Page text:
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BWW Review: FUN HOME at Fulton Theatre

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BWW Review: FUN HOME at Fulton Theatre

The Fulton Theater returns to the mainstage with Fun Home, its first production in over 18 months. While many other local theaters remained dormant during the last year and a half, the Fulton went through a well-deserved metamorphosis. The major construction campaign included updated wing space, dressing rooms, and actors' residences. However, what the average theatergoer will most easily recognize and appreciate is the spacious lobby and plentiful bathrooms. Gone are the days of bumped drinks and long lines to the toilet. The Fulton now has facilities as top-notch as its talent.

Fun Home is a 2015 Broadway musical based on the autobiographical graphic novel by cartoonist, Alison Bechdel. The show tells the story of Alison's childhood and adolescence, her struggles and joys as a lesbian, and her rocky relationship with her father, who was also a homosexual. The title of the show, Fun Home, is a play on words for "funeral home" in reference to the family business and living quarters.


Three actresses play Alison at various stages of her life. Lily Philbrook plays her as a child, Abigail Isom plays her as a college student, and Kate Fahmer plays the adult Alison. Both Philbrook and Isom are good actresses and have numerous opportunities to show a dynamic range of authentic emotions and experiences throughout the night. Fahmer is a Fulton favorite and an accomplished performer, but the role really doesn't tap into her strengths. The adult Alison serves mostly as a silent observer. While she is onstage almost the entire show, she often just sits and passively watches the action.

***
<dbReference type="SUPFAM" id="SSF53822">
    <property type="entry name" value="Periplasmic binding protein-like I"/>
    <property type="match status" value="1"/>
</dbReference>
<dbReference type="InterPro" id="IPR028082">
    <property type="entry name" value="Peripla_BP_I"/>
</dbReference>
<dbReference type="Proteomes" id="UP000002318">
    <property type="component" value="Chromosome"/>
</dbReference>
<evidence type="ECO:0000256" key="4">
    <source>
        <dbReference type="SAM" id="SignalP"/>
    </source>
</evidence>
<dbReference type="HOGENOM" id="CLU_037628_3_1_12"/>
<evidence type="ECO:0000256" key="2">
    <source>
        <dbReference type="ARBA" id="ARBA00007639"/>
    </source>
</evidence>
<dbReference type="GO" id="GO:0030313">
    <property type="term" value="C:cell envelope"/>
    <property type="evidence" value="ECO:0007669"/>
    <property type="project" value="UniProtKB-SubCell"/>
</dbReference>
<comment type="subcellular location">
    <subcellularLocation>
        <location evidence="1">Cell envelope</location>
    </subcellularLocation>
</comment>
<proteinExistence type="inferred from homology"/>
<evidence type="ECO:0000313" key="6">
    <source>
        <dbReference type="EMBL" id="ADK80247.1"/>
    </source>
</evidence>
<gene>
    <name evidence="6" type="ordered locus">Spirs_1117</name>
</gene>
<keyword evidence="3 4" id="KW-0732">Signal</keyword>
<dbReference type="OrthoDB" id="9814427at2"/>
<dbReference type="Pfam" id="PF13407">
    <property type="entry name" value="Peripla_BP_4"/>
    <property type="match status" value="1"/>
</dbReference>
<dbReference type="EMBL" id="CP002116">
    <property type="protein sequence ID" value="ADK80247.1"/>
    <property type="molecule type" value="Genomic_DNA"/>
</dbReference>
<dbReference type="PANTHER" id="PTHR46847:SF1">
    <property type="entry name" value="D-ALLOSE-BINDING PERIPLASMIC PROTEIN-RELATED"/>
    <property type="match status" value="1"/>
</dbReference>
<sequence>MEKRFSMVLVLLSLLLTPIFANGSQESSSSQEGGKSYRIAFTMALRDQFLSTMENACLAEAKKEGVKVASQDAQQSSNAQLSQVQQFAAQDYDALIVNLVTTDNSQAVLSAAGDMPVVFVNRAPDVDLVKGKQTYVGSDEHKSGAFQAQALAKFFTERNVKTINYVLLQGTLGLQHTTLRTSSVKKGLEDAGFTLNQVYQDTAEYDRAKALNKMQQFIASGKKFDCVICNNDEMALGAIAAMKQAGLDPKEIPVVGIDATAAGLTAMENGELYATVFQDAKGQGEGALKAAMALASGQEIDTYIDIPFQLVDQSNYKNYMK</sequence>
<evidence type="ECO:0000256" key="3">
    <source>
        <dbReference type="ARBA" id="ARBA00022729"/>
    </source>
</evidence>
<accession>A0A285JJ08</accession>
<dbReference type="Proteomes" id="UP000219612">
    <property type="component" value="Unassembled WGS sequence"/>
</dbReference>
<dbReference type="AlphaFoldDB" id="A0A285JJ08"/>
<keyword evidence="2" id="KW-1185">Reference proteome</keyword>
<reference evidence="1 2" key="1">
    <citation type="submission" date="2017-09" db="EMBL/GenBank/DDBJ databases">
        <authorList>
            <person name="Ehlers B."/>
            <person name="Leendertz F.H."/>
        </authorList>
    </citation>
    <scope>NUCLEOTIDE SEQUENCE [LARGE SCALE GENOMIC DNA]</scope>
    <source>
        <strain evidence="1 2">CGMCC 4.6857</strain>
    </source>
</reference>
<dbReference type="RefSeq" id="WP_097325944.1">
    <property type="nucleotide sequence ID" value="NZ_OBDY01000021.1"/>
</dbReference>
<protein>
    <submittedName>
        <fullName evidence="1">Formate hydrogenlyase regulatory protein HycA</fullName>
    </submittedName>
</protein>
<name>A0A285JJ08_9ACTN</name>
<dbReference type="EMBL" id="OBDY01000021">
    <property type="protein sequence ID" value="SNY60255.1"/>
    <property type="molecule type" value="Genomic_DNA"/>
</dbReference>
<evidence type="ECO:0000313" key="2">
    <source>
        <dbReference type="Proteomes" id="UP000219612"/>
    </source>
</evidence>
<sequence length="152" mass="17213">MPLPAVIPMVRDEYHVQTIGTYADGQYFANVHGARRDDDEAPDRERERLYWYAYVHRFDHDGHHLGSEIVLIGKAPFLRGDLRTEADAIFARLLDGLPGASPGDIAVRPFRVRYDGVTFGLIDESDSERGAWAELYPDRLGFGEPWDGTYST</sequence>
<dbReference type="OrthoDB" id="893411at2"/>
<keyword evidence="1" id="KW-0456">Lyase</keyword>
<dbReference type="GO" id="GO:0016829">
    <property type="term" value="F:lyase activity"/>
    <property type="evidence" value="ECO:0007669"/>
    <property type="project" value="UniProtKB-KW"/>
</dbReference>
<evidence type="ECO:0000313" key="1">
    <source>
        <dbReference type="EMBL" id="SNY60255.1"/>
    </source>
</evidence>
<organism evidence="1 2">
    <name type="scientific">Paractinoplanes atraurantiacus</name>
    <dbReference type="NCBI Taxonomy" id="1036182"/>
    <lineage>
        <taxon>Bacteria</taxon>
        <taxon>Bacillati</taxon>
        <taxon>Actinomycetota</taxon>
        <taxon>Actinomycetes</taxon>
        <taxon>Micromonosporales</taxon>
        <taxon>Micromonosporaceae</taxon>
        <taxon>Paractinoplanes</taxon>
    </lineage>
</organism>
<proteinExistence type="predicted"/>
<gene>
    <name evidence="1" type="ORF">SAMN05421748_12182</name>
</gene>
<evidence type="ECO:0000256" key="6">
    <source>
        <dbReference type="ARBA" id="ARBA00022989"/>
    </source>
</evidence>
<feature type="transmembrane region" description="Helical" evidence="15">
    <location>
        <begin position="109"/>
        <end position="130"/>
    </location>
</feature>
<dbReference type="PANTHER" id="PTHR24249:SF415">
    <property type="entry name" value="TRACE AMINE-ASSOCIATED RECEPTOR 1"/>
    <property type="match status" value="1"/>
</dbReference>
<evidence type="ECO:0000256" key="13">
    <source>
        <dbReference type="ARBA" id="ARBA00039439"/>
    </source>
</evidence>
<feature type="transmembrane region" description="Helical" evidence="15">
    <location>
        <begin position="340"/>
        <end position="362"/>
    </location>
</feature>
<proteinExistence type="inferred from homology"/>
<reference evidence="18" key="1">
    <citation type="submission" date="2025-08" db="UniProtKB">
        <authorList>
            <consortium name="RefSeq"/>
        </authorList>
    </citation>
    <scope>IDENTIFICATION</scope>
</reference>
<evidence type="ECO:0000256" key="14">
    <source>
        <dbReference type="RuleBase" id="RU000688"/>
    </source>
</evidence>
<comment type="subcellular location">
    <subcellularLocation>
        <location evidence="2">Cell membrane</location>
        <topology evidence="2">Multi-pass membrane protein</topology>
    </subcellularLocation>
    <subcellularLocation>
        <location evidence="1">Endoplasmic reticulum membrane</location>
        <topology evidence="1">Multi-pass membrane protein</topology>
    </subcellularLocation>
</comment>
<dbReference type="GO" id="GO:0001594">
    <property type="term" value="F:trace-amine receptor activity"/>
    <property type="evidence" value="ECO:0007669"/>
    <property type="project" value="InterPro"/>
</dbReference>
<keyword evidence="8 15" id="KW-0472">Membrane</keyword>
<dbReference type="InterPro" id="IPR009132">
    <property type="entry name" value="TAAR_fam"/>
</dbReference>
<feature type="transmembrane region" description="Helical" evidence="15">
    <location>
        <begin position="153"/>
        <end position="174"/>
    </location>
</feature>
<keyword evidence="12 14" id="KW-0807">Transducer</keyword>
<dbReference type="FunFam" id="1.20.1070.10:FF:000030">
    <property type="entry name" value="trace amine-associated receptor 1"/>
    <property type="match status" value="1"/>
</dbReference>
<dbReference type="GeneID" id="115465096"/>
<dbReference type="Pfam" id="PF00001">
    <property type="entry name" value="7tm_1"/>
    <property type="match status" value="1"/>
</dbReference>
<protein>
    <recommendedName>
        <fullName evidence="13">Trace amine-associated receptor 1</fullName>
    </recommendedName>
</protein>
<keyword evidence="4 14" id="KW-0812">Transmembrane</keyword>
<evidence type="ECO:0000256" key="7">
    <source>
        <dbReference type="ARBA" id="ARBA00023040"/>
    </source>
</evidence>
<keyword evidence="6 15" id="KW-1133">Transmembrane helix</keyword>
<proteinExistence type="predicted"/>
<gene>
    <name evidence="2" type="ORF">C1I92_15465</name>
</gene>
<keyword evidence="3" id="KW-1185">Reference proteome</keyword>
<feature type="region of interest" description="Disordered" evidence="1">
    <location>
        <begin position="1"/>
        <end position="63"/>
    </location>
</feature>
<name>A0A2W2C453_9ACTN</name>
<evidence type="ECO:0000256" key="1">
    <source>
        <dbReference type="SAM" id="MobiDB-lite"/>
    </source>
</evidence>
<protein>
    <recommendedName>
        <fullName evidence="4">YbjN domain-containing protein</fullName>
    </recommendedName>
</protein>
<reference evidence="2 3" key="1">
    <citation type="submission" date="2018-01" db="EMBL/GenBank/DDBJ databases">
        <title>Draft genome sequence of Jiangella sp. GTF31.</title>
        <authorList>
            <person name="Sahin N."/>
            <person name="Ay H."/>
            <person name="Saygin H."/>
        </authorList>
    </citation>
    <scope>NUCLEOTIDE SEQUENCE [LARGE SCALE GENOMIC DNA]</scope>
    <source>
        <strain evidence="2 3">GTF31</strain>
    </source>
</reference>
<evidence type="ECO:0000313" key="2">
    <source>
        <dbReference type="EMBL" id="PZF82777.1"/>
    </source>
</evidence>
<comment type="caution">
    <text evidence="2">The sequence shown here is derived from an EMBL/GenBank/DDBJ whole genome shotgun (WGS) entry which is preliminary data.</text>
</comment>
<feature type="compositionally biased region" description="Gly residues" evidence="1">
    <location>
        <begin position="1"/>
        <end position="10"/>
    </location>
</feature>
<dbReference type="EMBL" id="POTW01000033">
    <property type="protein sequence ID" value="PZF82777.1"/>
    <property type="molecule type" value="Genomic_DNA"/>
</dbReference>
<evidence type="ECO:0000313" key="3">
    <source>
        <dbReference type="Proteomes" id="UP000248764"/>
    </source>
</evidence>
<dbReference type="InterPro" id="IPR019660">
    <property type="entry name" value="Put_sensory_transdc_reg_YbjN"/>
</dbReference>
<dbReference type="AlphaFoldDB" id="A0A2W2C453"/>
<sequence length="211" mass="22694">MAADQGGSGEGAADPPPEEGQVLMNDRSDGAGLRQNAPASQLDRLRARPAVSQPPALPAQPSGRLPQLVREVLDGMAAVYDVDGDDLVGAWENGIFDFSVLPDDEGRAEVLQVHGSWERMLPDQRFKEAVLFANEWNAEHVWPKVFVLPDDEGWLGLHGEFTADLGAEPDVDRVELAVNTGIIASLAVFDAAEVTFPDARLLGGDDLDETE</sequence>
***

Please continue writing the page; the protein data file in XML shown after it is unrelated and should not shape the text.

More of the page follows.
Jeffrey Coon plays the complex role of Alison's dad, Bruce. At some points, he was a sympathetic character, especially while trying to connect with his children. At other times, he was repulsive, as when he was attempting to pick up underaged boys. The audiences' mixed feelings towards this character is a compliment not only to the show's script, but Coon's range. Life is messy. People are never "all good" or "all bad". We are different things, to different people, at different times. Fun Home understands this completely.

The show has a cast of nine and runs without an intermission. It is a small production and was originally scheduled for the Fulton's fourth floor prior to the pandemic. The transition to the mainstage was relatively successful but could still benefit from additional consideration as to how to take advantage of the extra space.

I feel that the digital projections were a missed opportunity. An immense blank space above the actors' heads was filled up from time to time with images to denote the setting such as a library or a dilapidated house. This helped give the audience something visually interesting to look at, but I think it could have gone a bit farther for maximum effect.

There were multiple times throughout the show when Alison was either drawing, talking about drawing or singing about it. Cartooning is an extremely visual artform. With the brief exception of the show's final image, why not use the digital canvas as Alison's sketchbook?

The Fulton's Fun Home is a show that explores important questions about sexuality, gender, and family relationships. Ironically, it touches upon some of the same themes as the previous show, Kinky Boots, but in a much more somber and ambivalent manner. Just remember, theater that asks important questions seldom provides easy answers.

Tickets and more information can be found on the website. As of the writing of this review, the Fulton required facemasks to be worn by all audience members.


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